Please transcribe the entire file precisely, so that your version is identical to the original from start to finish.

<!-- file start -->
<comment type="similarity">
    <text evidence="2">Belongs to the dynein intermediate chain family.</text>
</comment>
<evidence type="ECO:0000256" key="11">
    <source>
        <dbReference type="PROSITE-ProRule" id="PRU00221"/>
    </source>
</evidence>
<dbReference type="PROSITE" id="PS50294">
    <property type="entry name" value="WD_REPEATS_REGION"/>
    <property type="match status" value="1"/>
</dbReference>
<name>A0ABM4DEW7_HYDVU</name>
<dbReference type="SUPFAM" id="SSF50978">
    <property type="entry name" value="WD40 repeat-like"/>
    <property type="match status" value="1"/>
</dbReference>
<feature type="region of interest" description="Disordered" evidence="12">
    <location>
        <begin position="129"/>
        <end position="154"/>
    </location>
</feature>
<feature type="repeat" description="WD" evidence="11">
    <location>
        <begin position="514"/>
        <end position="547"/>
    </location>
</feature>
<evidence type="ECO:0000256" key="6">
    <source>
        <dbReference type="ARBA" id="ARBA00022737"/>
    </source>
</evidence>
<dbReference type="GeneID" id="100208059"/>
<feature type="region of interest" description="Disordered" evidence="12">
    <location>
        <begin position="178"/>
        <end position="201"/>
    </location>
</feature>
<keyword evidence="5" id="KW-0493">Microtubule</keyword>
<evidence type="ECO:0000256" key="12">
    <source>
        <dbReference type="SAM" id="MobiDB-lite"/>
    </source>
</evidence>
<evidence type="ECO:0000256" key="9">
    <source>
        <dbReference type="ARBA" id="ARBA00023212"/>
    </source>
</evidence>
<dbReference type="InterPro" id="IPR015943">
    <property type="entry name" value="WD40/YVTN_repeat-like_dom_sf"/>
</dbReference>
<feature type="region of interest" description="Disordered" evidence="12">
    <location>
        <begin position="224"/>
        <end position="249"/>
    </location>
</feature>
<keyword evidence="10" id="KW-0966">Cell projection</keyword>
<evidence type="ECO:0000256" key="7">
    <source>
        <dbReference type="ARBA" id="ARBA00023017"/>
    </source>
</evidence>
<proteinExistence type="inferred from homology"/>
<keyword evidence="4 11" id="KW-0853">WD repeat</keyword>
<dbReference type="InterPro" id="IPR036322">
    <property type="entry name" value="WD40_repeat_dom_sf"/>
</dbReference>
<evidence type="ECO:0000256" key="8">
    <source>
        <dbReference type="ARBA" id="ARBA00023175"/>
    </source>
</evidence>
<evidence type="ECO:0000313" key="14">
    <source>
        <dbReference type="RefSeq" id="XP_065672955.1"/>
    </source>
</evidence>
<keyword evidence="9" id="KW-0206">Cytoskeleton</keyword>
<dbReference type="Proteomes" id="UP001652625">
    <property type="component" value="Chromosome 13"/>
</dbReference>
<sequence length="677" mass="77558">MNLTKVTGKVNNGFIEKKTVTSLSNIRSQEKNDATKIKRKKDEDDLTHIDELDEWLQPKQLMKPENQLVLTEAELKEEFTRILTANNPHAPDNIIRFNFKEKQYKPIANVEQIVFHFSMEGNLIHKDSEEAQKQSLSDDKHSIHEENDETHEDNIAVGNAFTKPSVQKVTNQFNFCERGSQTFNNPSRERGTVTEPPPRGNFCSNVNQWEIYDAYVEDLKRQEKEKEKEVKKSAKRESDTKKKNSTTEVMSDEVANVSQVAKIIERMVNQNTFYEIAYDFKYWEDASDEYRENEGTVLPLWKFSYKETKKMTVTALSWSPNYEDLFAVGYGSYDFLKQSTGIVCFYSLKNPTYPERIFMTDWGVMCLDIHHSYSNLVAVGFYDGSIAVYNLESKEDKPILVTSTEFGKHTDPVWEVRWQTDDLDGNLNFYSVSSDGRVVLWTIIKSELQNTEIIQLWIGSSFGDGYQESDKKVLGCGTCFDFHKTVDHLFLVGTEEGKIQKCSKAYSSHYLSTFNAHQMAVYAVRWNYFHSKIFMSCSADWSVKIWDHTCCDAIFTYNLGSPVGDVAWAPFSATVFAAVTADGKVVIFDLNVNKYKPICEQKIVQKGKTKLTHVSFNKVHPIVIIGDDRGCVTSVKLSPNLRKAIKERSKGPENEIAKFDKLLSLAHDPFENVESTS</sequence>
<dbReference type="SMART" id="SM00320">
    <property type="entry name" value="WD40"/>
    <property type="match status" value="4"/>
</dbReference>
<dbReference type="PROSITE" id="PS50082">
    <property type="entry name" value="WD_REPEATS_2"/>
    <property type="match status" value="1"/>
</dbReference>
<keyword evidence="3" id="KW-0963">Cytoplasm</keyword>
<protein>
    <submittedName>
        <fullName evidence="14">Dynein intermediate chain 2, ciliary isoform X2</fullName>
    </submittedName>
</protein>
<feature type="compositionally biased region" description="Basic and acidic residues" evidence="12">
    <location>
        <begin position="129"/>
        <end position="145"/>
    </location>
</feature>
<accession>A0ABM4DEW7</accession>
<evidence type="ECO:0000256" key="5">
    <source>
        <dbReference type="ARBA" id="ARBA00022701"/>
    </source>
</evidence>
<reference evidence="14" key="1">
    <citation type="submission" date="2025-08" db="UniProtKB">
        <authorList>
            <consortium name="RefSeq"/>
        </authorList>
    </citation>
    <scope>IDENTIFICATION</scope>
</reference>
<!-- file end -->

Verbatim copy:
<comment type="similarity">
    <text evidence="2">Belongs to the dynein intermediate chain family.</text>
</comment>
<evidence type="ECO:0000256" key="11">
    <source>
        <dbReference type="PROSITE-ProRule" id="PRU00221"/>
    </source>
</evidence>
<dbReference type="PROSITE" id="PS50294">
    <property type="entry name" value="WD_REPEATS_REGION"/>
    <property type="match status" value="1"/>
</dbReference>
<name>A0ABM4DEW7_HYDVU</name>
<dbReference type="SUPFAM" id="SSF50978">
    <property type="entry name" value="WD40 repeat-like"/>
    <property type="match status" value="1"/>
</dbReference>
<feature type="region of interest" description="Disordered" evidence="12">
    <location>
        <begin position="129"/>
        <end position="154"/>
    </location>
</feature>
<feature type="repeat" description="WD" evidence="11">
    <location>
        <begin position="514"/>
        <end position="547"/>
    </location>
</feature>
<evidence type="ECO:0000256" key="6">
    <source>
        <dbReference type="ARBA" id="ARBA00022737"/>
    </source>
</evidence>
<dbReference type="GeneID" id="100208059"/>
<feature type="region of interest" description="Disordered" evidence="12">
    <location>
        <begin position="178"/>
        <end position="201"/>
    </location>
</feature>
<keyword evidence="5" id="KW-0493">Microtubule</keyword>
<evidence type="ECO:0000256" key="12">
    <source>
        <dbReference type="SAM" id="MobiDB-lite"/>
    </source>
</evidence>
<evidence type="ECO:0000256" key="9">
    <source>
        <dbReference type="ARBA" id="ARBA00023212"/>
    </source>
</evidence>
<dbReference type="InterPro" id="IPR015943">
    <property type="entry name" value="WD40/YVTN_repeat-like_dom_sf"/>
</dbReference>
<feature type="region of interest" description="Disordered" evidence="12">
    <location>
        <begin position="224"/>
        <end position="249"/>
    </location>
</feature>
<keyword evidence="10" id="KW-0966">Cell projection</keyword>
<evidence type="ECO:0000256" key="7">
    <source>
        <dbReference type="ARBA" id="ARBA00023017"/>
    </source>
</evidence>
<proteinExistence type="inferred from homology"/>
<keyword evidence="4 11" id="KW-0853">WD repeat</keyword>
<dbReference type="InterPro" id="IPR036322">
    <property type="entry name" value="WD40_repeat_dom_sf"/>
</dbReference>
<evidence type="ECO:0000256" key="8">
    <source>
        <dbReference type="ARBA" id="ARBA00023175"/>
    </source>
</evidence>
<evidence type="ECO:0000313" key="14">
    <source>
        <dbReference type="RefSeq" id="XP_065672955.1"/>
    </source>
</evidence>
<keyword evidence="9" id="KW-0206">Cytoskeleton</keyword>
<dbReference type="Proteomes" id="UP001652625">
    <property type="component" value="Chromosome 13"/>
</dbReference>
<sequence length="677" mass="77558">MNLTKVTGKVNNGFIEKKTVTSLSNIRSQEKNDATKIKRKKDEDDLTHIDELDEWLQPKQLMKPENQLVLTEAELKEEFTRILTANNPHAPDNIIRFNFKEKQYKPIANVEQIVFHFSMEGNLIHKDSEEAQKQSLSDDKHSIHEENDETHEDNIAVGNAFTKPSVQKVTNQFNFCERGSQTFNNPSRERGTVTEPPPRGNFCSNVNQWEIYDAYVEDLKRQEKEKEKEVKKSAKRESDTKKKNSTTEVMSDEVANVSQVAKIIERMVNQNTFYEIAYDFKYWEDASDEYRENEGTVLPLWKFSYKETKKMTVTALSWSPNYEDLFAVGYGSYDFLKQSTGIVCFYSLKNPTYPERIFMTDWGVMCLDIHHSYSNLVAVGFYDGSIAVYNLESKEDKPILVTSTEFGKHTDPVWEVRWQTDDLDGNLNFYSVSSDGRVVLWTIIKSELQNTEIIQLWIGSSFGDGYQESDKKVLGCGTCFDFHKTVDHLFLVGTEEGKIQKCSKAYSSHYLSTFNAHQMAVYAVRWNYFHSKIFMSCSADWSVKIWDHTCCDAIFTYNLGSPVGDVAWAPFSATVFAAVTADGKVVIFDLNVNKYKPICEQKIVQKGKTKLTHVSFNKVHPIVIIGDDRGCVTSVKLSPNLRKAIKERSKGPENEIAKFDKLLSLAHDPFENVESTS</sequence>
<dbReference type="SMART" id="SM00320">
    <property type="entry name" value="WD40"/>
    <property type="match status" value="4"/>
</dbReference>
<dbReference type="PROSITE" id="PS50082">
    <property type="entry name" value="WD_REPEATS_2"/>
    <property type="match status" value="1"/>
</dbReference>
<keyword evidence="3" id="KW-0963">Cytoplasm</keyword>
<protein>
    <submittedName>
        <fullName evidence="14">Dynein intermediate chain 2, ciliary isoform X2</fullName>
    </submittedName>
</protein>
<feature type="compositionally biased region" description="Basic and acidic residues" evidence="12">
    <location>
        <begin position="129"/>
        <end position="145"/>
    </location>
</feature>
<accession>A0ABM4DEW7</accession>
<evidence type="ECO:0000256" key="5">
    <source>
        <dbReference type="ARBA" id="ARBA00022701"/>
    </source>
</evidence>
<reference evidence="14" key="1">
    <citation type="submission" date="2025-08" db="UniProtKB">
        <authorList>
            <consortium name="RefSeq"/>
        </authorList>
    </citation>
    <scope>IDENTIFICATION</scope>
</reference>